Afghanistan has launched a nationwide campaign to administer the polio vaccine to nearly 10 million children under the age of five, the nation’s Public Health Ministry announced.
Some 65,000 health workers will implement the campaign over a five-day period, a public relations officer for the anti-polio campaign, Mir Jan Rasikh, told DPA news agency on Monday.
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Last year, 3.4 million children were deprived of the vaccine across the war-torn country. As a result, at least 56 Afghan children contracted the crippling disease, according to officials.
The Taliban armed group does not allow healthcare workers in areas under their control to carry out door-to-door campaigns.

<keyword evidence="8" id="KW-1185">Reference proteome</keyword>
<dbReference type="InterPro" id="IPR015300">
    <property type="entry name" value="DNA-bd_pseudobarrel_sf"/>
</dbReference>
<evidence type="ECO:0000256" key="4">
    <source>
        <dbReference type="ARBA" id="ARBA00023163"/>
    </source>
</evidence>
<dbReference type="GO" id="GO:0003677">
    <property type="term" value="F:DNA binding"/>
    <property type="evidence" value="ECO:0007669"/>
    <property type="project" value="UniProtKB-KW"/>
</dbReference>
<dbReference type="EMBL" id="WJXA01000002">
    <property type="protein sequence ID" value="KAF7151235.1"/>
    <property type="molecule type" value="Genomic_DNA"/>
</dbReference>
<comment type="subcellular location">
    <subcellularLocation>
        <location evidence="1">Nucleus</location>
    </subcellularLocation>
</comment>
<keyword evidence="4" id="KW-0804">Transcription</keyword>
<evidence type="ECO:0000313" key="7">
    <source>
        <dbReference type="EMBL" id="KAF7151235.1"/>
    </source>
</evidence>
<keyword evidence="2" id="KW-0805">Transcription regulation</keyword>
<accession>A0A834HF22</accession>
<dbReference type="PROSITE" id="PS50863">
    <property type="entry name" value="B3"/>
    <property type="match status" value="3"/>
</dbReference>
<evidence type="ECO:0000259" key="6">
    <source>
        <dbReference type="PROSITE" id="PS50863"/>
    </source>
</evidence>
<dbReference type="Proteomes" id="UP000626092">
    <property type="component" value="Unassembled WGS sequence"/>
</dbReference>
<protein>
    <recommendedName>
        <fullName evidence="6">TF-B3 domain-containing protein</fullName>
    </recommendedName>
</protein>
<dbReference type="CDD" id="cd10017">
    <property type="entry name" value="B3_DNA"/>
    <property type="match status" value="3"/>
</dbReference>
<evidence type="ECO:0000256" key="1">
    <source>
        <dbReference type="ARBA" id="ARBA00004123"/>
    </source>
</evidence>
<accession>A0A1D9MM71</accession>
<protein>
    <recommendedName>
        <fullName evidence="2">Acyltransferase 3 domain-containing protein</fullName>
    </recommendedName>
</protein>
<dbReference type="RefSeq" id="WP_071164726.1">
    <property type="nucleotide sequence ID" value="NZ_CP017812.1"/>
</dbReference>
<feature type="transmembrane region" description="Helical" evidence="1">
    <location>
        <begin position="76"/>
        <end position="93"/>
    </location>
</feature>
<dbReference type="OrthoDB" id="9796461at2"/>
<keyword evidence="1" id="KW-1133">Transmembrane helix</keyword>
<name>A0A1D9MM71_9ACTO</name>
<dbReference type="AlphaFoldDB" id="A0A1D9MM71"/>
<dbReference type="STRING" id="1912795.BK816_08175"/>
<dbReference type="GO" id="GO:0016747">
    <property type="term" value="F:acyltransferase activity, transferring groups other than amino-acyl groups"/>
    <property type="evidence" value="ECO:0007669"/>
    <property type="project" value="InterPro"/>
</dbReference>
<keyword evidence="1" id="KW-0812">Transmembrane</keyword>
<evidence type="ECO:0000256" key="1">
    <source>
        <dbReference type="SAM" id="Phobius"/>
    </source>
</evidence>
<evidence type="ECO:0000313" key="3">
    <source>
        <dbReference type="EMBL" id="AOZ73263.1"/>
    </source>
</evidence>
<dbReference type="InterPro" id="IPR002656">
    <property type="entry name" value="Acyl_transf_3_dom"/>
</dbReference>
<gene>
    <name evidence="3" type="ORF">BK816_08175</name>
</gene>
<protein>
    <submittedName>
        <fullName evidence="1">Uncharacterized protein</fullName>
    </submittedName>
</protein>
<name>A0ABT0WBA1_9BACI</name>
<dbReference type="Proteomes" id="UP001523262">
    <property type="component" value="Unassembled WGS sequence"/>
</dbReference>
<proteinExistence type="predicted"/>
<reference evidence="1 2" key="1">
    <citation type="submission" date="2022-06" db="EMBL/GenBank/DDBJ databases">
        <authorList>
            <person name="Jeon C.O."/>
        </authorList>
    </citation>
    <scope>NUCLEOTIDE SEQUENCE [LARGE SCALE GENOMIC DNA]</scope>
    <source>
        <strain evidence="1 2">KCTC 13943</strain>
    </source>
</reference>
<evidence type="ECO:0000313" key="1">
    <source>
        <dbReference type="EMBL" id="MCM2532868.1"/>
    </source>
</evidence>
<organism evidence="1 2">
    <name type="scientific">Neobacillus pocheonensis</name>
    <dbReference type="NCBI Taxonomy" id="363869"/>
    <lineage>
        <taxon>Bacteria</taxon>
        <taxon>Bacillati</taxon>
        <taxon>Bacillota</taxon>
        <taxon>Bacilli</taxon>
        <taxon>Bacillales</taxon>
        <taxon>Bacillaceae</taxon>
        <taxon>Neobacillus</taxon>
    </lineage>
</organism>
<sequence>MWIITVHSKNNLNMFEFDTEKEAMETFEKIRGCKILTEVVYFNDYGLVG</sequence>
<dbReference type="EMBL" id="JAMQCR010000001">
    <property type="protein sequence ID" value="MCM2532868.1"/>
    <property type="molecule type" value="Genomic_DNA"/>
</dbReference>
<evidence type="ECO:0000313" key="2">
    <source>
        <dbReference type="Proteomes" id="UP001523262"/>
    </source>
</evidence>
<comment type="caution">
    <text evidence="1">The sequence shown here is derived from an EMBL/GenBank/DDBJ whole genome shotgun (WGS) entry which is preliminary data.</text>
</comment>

The group’s fighters claim that in the past, the campaign had been used to gather intelligence in some provinces.
On Sunday, Taliban deputy leader Mullah Abdul Ghani Baradar met with officials from the World Health Organization and UNICEF for South Asia in Qatar where they discussed the polio vaccination and other communicable diseases, the group announced.
It was not clear if the Taliban fighters had agreed to allow a door-to-door campaign in the areas under their control.
Officials warn that lack of access would deprive around 3 million children of the vaccine again.
The deadly virus has been eradicated from the rest of the world but is still prevalent in Afghanistan and Pakistan, which has launched a similar drive.